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Google says it's ready to file antitrust complaints if telcos abuse their network control

Google spoke to reporters today and warned that if broadband service providers abuse a possible right given by the government, it will step up and file anti-trust complaints. The issue boils down to net neutrality, which has been large ongoing issue between broadband service providers, companies, schools and the government. Google says that it hopes that legislators will support net neutrality, which will prevent large telcos and cable companies from creating tiered networks, charging more for a certain type of use than another, even though the data travels on the same network.

Google said that it will not hesitate to file anti-trust complaints against any company that abuses their control over network bandwidth and prices. However, this control has not been handed over from the government just yet. Although the US Senate Commerce Committee approved a communications reform last week that allows telephone companies to offer subscription based television services to customers.

Vint Cerf, a Google vice president told reporters that "if the legislators insist on neutrality, we will be happy. If they do not put it in, we will be less happy but then we will have to wait and see whether or not there actually is any abuse." Google, like many other content-driven companies -- including Microsoft -- support net neutrality. "My company, along with many others believes that the Internet should stay open and accessible to everyone equally."

Several communications and network companies including Cisco, oppose net neutrality simply because their business is based on network control and bandwidth. Last week, DailyTech reported that the net neutrality debate received two new proposals from two groups. The Center for Democracy and Technology (CDT) and the New Yorkers for Fair Use both offered their own proposals on how net neutrality should be handled. Both of the groups offered similar views, saying that US legislators should distinguish the Internet from other types of networks. Tiered networks would be okay as long as the Internet itself remained neutral, said both groups.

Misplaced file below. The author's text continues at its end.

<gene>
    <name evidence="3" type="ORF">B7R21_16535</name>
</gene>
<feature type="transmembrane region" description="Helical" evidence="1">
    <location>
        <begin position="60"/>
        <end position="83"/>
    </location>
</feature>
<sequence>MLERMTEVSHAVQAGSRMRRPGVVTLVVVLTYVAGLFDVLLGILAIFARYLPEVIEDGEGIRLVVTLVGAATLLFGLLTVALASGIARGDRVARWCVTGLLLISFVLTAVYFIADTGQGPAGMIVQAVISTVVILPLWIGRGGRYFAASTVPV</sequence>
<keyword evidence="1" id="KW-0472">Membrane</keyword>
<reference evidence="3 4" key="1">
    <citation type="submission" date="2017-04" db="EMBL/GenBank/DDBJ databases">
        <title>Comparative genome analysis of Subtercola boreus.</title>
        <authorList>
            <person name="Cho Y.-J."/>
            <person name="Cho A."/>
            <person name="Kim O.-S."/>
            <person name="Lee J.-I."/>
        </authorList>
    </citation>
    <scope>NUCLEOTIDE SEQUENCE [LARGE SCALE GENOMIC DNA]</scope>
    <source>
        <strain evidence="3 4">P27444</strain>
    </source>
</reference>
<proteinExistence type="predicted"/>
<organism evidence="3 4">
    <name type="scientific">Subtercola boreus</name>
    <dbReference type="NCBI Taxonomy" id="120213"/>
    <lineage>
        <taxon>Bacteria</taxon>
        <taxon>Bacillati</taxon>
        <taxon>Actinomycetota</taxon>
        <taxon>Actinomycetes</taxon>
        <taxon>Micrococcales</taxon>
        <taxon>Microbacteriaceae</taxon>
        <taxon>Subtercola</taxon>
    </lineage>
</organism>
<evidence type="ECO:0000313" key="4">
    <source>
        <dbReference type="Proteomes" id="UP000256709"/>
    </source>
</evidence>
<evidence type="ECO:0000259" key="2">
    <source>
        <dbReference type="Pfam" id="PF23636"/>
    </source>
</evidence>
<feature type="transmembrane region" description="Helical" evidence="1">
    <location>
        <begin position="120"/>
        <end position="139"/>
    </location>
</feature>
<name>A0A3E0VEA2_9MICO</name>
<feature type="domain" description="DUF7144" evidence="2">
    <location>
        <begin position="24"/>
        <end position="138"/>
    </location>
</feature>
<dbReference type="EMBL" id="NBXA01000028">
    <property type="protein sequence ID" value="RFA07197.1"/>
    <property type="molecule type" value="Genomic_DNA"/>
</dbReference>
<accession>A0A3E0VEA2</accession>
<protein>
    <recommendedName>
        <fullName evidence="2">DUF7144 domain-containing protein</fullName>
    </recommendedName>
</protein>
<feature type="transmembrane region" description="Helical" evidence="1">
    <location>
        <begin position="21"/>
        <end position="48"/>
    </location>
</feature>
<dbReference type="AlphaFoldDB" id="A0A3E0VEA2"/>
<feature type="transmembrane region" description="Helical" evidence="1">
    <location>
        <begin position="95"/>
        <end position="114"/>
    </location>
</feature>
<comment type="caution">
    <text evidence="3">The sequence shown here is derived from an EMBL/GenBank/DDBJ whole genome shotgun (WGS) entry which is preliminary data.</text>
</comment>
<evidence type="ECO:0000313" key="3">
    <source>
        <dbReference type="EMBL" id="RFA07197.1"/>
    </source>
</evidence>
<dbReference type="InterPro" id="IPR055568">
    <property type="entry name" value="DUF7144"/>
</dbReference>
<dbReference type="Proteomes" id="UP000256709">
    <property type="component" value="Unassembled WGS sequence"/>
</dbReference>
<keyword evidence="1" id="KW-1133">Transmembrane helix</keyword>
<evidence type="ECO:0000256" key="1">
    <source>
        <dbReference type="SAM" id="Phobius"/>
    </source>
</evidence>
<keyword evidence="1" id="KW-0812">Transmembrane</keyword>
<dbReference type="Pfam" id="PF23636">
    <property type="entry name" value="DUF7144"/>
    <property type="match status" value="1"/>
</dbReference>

Although several major telcos have said that the government and companies like Google are concerned over nothing, many companies supporting net neutrality say that given the chance, large telcos would create tiered networks in a heart beat. Without a neutrality bill protecting equal Internet access, Google fears that fair competition would be stifled and prices would soar.

"We are worried that some of the broadband service providers will interfere with that principle and will attempt to use their control over broadband transport facilities to interfere with services of competitors," said Cert.


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RE: good stuff
By jtesoro on 7/7/2006 10:35:14 AM , Rating: 2
MY complaint against a tiered internet is that operators can abuse their power and put their services in the fast lane while leaving competing services in the regular (slow) lane. And they will keep copying newly developed innovative services and reap the benefits because they will be in the fast lane while the originator will be in the slower lane.

And don't you pull a fast one on me. You're switching to the company / application developer side now. In this particular discussion thread, we're talking about an end-user getting better performance by paying more. You're calling that a tiered internet too, which it isn't.


RE: good stuff
By masher2 (blog) on 7/7/2006 11:32:41 AM , Rating: 2
> MY complaint against a tiered internet is that operators can abuse their power and put their services in the fast lane while leaving competing services in the regular (slow) lane"

Oops. By and large, telcos are *already* prevented from doing this in the long-haul market. And in last-mile service, the "net neutrality" bills still don't prevent telcos from offering their own proprietary services, which doesn't relegate competitors to the "slow lane", it forces them out entirely.

So half your complaint doesn't exist, and the other half isn't even addressed by proposed legislation. So why again are yo supporting this initiative?

> "In this particular discussion thread, we're talking about an end-user getting better performance by paying more. "

I'm talking about a situation in which COMPANIES who pay more (via ads) get their packets delivered to end-users ahead of all other packets. That's a tiered Internet, like it or not.



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